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Former Florida State Player Launches Petition To Rename Doak Campbell Stadium

A general view of Florida State's football stadium during a game.

TALLAHASSEE, FL - SEPTEMBER 20: A general view of play between the Clemson Tigers and the Florida State Seminoles at Doak Campbell Stadium on September 20, 2014 in Tallahassee, Florida. (Photo by Ronald Martinez/Getty Images)

Doak Campbell, the man for whom Florida State's football stadium is named, was the first president of Florida State University, when the former Florida College for Women became a coed school in 1947. He was also an avowed segregationist.

Kendrick Scott, a former Florida State linebacker from 1991-94, doesn't think that the largely Black Seminoles team should have to play in a stadium that honors a man that would not have allowed them in his school. He has launched a petition to rename the stadium after his head coach Bobby Bowden, the legendary FSU coach from 1976-2009. The field at Doak Campbell Stadium was dedicated to Bowden in 2004.

"The stadium at FSU was named after Doak Campbell a former FSU President," Scott wrote in the official petition. "While, the tradition has been preserved, in reflection his non inclusive views of blacks as a segregationist is divisive, therefore his name should be removed from a stadium that has been home to many Black football players helping to build the school and the tradition to what it has become today: a national treasure."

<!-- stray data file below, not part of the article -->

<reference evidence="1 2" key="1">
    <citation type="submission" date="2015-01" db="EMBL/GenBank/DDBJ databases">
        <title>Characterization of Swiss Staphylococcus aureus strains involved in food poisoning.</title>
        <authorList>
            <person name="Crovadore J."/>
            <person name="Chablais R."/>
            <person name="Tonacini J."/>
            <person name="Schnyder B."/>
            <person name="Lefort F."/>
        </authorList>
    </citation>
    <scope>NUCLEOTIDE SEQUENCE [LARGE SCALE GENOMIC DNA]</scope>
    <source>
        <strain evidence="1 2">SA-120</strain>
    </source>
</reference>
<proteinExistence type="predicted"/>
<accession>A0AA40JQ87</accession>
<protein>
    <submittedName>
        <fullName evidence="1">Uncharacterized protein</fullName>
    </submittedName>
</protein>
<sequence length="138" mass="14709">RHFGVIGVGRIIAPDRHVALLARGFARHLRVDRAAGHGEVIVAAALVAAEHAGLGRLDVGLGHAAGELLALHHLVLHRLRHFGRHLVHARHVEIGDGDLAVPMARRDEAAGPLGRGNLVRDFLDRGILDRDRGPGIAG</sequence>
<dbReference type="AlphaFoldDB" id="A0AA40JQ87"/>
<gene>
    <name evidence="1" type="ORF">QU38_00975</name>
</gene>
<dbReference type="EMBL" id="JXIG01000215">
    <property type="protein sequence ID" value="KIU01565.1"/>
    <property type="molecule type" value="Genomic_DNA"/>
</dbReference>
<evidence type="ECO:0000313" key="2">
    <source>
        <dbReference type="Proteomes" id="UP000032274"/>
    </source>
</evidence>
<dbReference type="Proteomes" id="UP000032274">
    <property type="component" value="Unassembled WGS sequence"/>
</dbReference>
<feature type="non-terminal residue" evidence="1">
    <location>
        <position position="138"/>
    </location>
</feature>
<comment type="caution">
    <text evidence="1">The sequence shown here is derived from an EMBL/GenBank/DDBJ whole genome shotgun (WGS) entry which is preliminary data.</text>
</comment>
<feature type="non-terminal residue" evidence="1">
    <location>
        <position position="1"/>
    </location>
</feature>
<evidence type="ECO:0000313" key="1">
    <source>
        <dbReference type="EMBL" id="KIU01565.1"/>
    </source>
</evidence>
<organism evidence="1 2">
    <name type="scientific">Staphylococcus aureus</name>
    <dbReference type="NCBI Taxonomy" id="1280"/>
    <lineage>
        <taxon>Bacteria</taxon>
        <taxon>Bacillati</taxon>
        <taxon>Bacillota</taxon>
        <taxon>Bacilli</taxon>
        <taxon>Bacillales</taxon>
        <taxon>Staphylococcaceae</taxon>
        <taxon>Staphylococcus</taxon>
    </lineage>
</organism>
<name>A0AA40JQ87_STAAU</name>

"Therefore, this petition seeks to change the name of the stadium to the Bobby Bowden Stadium and change Bobby Bowden field to Charlie Ward field. Charlie Ward was recently polled as the greatest Seminole of all time and rightfully so. He broke a modern day color barrier by being the first Black football player to win a Heisman Trophy at a Florida School. He remains the most decorated college football player in history."

There's been some pushback across the country as schools wrestle with whether or not to rename buildings that honor known racists. Campbell is obviously a huge figure in the history of Florida State University, but it is hard to downplay just how much of an avowed segregationist he was.

In the 1950s, he forced the cancellation of an on-campus regional conference when he learned that Black professors from nearby FAMU were set to attend. He sought to ban FSU students from attending pro-integration meetings, and wanted to ban an on-campus paper, The Flambeau, from running articles in support of integration.

If Campbell had his way, the Florida State football program wouldn't look anything like it does today, and certainly wouldn't have had the success that it did under Bowden a few decades later. It is understandable that members of the FSU football family feel that it is inappropriate to honor his legacy every Saturday, when he would never do the same for them.

[Tallahassee Democrat]